Russian political analyst joins Armenia-Azerbaijan Peace Platform

Russian political analyst joins Armenia-Azerbaijan Peace Platform
  • Clock-gray 14:18
  • calendar-gray 16 March 2017

Yevgeni Michaylov, a Russian political analyst, expert on international affairs and the editor-in-chief of “Analysis of South Russia” publication, has joined the Armenia-Azerbaijan Platform for Peace.


APA presents the statement made by Michaylov in this regard.


“People are tired of the war. It is necessary to put an end to the Nagorno-Karabakh conflict between Armenia and Azerbaijan that has been lasting for over 25 years. At the same time it is important to consider sovereignty, territorial integrity and internationally recognized borders of both Armenia and Azerbaijan. I would like to note that it is of great importance to solve the current conflict within international law, UN Charter, resolutions of UN Security Council and the activity of OSCE Minsk Group.


We witnessed friendship and peaceful coexistence of two nations 30 years ago. I express with regret that the perception of these nations has formed in the context of war. I reiterate my support to coexistence of both nations in peace and friendship, peaceful solution of the conflict, continuing for 25 years. Therefore, I want to express my support to the Armenia-Azerbaijan Platform for Peace, aimed at establishing and preserving peace in South Caucasus.


Considering the above-mentioned reasons, I make a statement about joining the Armenia-Azerbaijan Platform for Peace.”


For the purposes of contributing to a peaceful settlement of the Armenia-Azerbaijan Nagorno-Karabakh conflict, the Armenia-Azerbaijan Platform for Peace was established on December 6, 2016. The Platform is an initiative of the citizens of Azerbaijan and Armenia who wish to contribute to the peaceful settlement of the conflict.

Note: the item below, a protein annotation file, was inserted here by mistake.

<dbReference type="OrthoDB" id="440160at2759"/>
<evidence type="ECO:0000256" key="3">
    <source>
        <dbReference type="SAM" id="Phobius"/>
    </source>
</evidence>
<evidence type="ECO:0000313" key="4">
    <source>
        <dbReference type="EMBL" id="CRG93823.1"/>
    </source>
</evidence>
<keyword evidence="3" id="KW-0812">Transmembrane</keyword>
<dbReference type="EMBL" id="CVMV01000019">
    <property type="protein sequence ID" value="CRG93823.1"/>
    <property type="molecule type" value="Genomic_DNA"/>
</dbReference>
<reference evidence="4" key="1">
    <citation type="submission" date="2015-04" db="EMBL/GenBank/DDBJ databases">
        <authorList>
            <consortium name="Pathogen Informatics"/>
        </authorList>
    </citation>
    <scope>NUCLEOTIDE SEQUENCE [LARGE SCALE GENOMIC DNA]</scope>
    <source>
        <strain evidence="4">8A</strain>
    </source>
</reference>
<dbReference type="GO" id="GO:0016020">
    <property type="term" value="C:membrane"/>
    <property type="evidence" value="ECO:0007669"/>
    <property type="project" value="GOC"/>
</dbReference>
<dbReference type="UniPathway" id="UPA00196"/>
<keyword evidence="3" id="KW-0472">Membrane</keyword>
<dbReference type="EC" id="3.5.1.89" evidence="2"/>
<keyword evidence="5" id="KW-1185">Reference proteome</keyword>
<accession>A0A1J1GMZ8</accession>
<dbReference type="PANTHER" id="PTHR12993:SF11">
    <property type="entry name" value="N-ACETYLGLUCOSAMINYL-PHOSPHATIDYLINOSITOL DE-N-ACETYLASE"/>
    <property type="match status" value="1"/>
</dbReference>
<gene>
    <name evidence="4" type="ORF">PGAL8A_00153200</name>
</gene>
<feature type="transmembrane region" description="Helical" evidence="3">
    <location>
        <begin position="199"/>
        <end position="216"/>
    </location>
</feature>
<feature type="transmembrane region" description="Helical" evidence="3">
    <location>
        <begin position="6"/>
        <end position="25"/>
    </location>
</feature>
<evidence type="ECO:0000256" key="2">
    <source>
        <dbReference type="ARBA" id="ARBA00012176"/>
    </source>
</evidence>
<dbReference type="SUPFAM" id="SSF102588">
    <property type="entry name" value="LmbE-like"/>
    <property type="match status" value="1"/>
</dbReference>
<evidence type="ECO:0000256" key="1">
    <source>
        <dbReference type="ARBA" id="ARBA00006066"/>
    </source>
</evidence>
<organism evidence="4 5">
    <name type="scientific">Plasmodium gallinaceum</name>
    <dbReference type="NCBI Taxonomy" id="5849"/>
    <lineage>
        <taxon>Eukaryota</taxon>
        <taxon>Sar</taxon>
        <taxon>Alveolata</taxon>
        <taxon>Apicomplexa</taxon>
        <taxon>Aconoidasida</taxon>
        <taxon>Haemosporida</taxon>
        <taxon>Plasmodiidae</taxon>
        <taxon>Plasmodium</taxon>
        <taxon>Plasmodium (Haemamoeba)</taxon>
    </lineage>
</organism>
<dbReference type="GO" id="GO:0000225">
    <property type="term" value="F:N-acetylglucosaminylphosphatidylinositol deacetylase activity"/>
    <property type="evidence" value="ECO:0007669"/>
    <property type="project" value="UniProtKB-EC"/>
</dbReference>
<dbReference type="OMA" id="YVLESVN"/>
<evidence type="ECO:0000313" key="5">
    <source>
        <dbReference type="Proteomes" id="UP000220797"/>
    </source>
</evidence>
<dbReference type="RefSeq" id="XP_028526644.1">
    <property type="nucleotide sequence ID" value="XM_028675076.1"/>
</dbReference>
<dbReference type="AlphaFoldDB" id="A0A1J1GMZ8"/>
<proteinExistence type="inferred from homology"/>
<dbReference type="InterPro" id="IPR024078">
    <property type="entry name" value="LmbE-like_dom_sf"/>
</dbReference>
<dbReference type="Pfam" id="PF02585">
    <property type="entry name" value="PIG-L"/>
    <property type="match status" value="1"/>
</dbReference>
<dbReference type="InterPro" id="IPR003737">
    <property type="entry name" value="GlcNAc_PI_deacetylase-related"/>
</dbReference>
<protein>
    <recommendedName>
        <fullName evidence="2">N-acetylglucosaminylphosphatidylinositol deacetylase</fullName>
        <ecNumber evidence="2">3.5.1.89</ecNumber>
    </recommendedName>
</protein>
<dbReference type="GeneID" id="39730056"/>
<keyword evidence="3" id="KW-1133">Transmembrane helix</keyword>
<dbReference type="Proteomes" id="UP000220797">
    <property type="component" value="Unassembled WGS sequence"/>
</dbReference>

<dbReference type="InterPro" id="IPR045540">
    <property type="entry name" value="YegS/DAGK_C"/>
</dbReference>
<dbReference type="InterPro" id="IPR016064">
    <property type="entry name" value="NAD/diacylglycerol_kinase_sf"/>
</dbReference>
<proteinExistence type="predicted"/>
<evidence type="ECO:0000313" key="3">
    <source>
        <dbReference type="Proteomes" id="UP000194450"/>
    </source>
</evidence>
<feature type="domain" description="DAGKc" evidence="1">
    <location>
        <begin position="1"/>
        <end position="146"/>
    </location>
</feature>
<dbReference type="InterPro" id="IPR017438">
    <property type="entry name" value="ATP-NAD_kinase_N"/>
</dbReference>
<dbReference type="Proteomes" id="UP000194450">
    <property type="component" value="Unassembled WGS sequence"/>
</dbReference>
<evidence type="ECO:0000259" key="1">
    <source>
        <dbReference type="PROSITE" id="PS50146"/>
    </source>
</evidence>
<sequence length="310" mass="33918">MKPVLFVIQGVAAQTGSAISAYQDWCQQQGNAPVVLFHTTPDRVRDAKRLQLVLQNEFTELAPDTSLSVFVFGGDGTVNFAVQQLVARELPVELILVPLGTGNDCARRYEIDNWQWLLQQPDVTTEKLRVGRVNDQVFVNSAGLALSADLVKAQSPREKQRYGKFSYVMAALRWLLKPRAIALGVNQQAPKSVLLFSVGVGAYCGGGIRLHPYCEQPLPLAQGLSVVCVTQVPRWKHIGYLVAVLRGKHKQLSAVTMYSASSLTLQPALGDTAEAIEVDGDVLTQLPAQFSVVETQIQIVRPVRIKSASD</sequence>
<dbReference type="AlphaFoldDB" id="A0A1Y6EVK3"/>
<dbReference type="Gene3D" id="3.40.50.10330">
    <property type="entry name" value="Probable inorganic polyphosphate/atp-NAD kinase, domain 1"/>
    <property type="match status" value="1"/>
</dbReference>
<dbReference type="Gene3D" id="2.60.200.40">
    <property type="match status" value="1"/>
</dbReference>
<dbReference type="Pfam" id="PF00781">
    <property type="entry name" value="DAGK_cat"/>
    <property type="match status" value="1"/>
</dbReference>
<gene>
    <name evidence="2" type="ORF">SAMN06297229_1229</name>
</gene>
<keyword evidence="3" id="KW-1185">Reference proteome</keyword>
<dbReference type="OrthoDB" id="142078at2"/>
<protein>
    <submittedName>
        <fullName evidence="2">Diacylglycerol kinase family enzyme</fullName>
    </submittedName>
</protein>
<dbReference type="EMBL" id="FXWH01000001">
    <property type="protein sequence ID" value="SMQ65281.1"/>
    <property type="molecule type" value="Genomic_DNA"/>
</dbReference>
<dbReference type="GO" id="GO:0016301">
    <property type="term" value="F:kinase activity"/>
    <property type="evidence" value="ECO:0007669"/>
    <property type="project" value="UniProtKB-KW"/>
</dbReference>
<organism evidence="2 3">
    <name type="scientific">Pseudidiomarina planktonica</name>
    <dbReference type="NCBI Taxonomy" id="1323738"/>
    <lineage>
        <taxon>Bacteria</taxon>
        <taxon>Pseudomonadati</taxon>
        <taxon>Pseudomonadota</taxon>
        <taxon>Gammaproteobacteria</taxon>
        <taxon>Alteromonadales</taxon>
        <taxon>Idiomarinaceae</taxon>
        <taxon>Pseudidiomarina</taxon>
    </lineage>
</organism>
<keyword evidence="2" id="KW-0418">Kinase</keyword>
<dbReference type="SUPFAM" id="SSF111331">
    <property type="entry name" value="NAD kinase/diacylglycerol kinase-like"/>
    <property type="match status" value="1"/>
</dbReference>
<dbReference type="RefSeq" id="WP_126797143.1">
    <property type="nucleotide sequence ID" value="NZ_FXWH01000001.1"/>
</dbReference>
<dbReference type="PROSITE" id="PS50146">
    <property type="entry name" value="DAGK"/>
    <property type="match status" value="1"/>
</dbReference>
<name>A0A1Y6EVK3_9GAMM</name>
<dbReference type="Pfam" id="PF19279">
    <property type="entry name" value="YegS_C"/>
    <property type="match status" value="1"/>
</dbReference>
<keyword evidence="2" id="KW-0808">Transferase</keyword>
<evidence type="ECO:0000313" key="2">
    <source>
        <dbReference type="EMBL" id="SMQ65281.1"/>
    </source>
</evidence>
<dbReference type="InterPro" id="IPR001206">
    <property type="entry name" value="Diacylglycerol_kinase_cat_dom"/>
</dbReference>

The initiative on the creation of the Platform has generated the interest of the international community as well as attracted the high level of public attention in both conflicting states. A large number of well-known experts highly appreciated this initiative and stressed the very special role of the above-mentioned peacekeeping initiative in the process of the peaceful settlement of the conflict.


The Nagorno-Karabakh conflict entered its modern phase when the Armenian SRR made territorial claims against the Azerbaijani SSR in 1988.


A fierce war broke out between Azerbaijan and Armenia over the Nagorno-Karabakh region of Azerbaijan. As a result of the war, Armenian armed forces occupied some 20 percent of Azerbaijani territory which includes Nagorno-Karabakh and seven adjacent districts (Lachin, Kalbajar, Aghdam, Fuzuli, Jabrayil, Gubadli and Zangilan), and over a million Azerbaijanis became refugees and internally displaced people.


The military operations finally came to an end when Azerbaijan and Armenia signed a ceasefire agreement in Bishkek in 1994.


Dealing with the settlement of the Nagorno-Karabakh conflict is the OSCE Minsk Group, which was created after the meeting of the CSCE (OSCE after the Budapest summit held in Dec.1994) Ministerial Council in Helsinki on 24 March 1992. The Group’s members include Azerbaijan, Armenia, Russia, the United States, France, Italy, Germany, Turkey, Belarus, Finland and Sweden.


Besides, the OSCE Minsk Group has a co-chairmanship institution, comprised of Russian, the US and French co-chairs, which began operating in 1996.  


Resolutions 822, 853, 874 and 884 of the UN Security Council, which were passed in short intervals in 1993, and other resolutions adopted by the UN General Assembly, PACE, OSCE, OIC, and other organizations require Armenia to unconditionally withdraw its troops from Nagorno-Karabakh.


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